Seven candidates are running for three seats on Hononegah Board of Education
Seven candidates are running for seats on the Hononegah Community High School Board of Education in the Consolidated Election on Apr. 4, 2023.
Incumbent candidates Dave Kurlinkus, Evan Schoepski, and Mary Lewis are running on a slate, asking voters to choose 1, 2, and 3 for Hononegah on the April 4 ballot. Nadine Kelley, Jenny Maragia, and Joan Zimmerman are running on a different slate, asking voters to choose 4, 5, and 6 on the ballot. Brian Huff is #7 on the ballot, running independently.
Gayle Haab is also running for reelection to complete an unexpired two year term after being appointed to the school board in September 2022.
How we can serve you better? Please take our Readers Survey.
Haab is running because she would like to continue to serve on the board to help with decisions that would be most beneficial to our students, staff, and community that would keep the strong Hononegah legacy.
“Our two sons and I graduated from Hononegah Community High School, and we had a strong educational background that prepared us well for college.
“I would like to “give back” to the school, and along with my fellow board members, help to maintain its strong academic excellence, college and career prep, be fiscally responsible, and promote the outstanding extracurricular activities.”
“I filled a vacancy on the board in the fall of 2022 after a board member moved out of the district. I was sworn in during the September 2022 board meeting after going through the application, interview, and selection process.”
Haab is running for an additional two-year term.
“My vision would be to maintain and improve the learning environment while keeping Hononegah number one in our area and a top school in our nation. I want to prepare our students for the ever-changing the world and making them valuable members of our future workforce,” Haab said.
Haab has a strong volunteer background. She is president of the Winnebago County Retired Teachers Association, co-president of Alpha Delta Kappa, and volunteer assistant for Vets Roll, which transports veterans to Washington, D.C. by bus to see their memorials.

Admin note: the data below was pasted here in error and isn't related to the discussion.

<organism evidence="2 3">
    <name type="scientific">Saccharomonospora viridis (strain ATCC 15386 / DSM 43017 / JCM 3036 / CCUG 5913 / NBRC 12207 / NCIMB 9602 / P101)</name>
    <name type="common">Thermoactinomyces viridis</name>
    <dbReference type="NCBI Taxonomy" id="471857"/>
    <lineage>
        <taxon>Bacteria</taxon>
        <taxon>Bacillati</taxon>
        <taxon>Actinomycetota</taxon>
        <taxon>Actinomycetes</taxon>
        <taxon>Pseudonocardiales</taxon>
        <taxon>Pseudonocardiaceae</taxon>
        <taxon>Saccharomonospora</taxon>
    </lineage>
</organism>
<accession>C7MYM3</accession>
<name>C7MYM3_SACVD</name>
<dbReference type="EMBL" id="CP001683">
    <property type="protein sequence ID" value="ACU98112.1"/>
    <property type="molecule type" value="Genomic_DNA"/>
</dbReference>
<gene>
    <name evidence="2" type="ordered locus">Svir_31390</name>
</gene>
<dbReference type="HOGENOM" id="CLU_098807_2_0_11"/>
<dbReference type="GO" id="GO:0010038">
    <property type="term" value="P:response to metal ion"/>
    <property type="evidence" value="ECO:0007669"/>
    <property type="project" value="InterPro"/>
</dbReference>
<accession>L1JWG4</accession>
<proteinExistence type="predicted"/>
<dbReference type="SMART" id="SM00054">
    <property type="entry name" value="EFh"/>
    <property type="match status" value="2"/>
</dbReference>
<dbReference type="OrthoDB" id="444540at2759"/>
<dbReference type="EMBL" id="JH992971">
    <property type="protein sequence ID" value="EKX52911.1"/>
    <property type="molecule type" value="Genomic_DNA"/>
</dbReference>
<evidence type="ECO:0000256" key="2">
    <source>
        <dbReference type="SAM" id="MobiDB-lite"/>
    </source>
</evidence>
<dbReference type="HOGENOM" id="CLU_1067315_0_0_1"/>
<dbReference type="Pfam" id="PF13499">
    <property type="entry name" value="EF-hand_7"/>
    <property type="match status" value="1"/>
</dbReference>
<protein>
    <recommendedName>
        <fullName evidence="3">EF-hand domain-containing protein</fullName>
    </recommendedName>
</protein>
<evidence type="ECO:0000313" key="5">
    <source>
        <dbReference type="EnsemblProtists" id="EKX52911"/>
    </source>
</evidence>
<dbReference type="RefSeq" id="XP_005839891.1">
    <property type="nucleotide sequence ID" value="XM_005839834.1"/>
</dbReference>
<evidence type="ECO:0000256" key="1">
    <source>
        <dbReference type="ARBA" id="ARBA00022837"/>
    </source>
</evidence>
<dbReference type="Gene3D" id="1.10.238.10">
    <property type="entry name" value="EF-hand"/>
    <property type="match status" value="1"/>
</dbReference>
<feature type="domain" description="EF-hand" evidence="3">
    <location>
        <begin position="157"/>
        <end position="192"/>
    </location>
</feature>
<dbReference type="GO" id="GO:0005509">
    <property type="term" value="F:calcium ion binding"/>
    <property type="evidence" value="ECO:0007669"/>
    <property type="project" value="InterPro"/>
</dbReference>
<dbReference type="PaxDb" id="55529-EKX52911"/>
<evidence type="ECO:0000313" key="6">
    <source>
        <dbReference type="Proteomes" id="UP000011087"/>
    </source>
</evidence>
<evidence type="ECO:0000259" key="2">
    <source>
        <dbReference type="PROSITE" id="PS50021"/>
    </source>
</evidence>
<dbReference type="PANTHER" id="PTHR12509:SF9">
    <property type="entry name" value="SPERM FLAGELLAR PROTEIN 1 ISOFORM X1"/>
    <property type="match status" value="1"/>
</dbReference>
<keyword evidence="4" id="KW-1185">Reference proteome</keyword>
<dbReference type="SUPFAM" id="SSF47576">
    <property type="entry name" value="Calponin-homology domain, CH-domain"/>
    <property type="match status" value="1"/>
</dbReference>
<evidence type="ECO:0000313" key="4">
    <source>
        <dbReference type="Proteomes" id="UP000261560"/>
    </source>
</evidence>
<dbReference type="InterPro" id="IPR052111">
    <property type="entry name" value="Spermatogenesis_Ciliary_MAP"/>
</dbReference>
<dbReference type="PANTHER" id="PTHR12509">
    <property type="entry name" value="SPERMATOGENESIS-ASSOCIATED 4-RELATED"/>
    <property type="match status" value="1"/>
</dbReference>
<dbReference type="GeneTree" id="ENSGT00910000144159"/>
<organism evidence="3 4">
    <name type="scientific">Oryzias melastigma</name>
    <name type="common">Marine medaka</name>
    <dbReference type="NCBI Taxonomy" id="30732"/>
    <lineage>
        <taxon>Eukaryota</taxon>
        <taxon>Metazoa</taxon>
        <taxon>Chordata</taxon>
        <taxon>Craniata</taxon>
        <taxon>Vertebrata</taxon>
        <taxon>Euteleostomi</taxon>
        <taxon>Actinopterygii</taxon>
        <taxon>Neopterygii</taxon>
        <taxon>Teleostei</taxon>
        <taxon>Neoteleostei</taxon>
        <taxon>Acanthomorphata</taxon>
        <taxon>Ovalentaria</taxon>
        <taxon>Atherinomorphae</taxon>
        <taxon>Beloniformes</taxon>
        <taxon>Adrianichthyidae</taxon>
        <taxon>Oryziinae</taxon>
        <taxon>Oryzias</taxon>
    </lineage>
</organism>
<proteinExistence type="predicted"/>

Haab is a committee member for the Illinois Retired Teachers Association and junior leader for the North Main Rustlers 4-H Club for the past 25 years.
“I attended Hononegah from 1970-1974 and our two sons, Christopher and Nicolas Haab, are both Hononegah graduates.
“My background as an educator for 35 years, coach, community member and volunteer has provided me with a strong foundation to serve on the school board.” On the HCHS board, Haab is the chair of the Education committee and a member of the Co-Curricular Committee.
Haab adds, “I would like to continue to serve on the board to help with decisions that would be most beneficial to our students, staff, and community that would continue the strong Hononegah legacy. I would also like to endorse the incumbent candidates and encourage our voters to vote 1,2,3 on the ballot.”
Nadine Kelley has a strong background in education.
Nadine Kelley has taught locally for 20 years, mostly at Stephen Mack Middle School.
“While there, I was involved in the development and implementation of a program meant to meet the needs of children 'falling through the cracks.' At that time, Hononegah partnered with us to give those kids the best opportunity for success by implementing a similar program. We also attempted a creative way to handle out of school suspensions, which involved the Rockton community,” Kelley said.
Kelley is currently volunteering at Stephen Mack as a homework helper.
“I am a believer in subject matter being taught without subtle current ideologies or political agendas being promoted. I believe that parents are the primary source of their children’s education and as such need to be listened to and heard,” Kelley says.
“I would support and work toward a working cooperative relationship between parents, teachers, students, administrators , and board. We have great access to people in the community who could be a great resource to this school.”
“As a result of an impression that just wouldn’t leave, I am now running to become a member of the Hononegah school board.”
“My husband, Ken, and I moved to the Roscoe-Rockton over 44 years ago as a result of a job transfer. Together, we raised six successful children. Four graduated from Hononegah and two from a local private high school.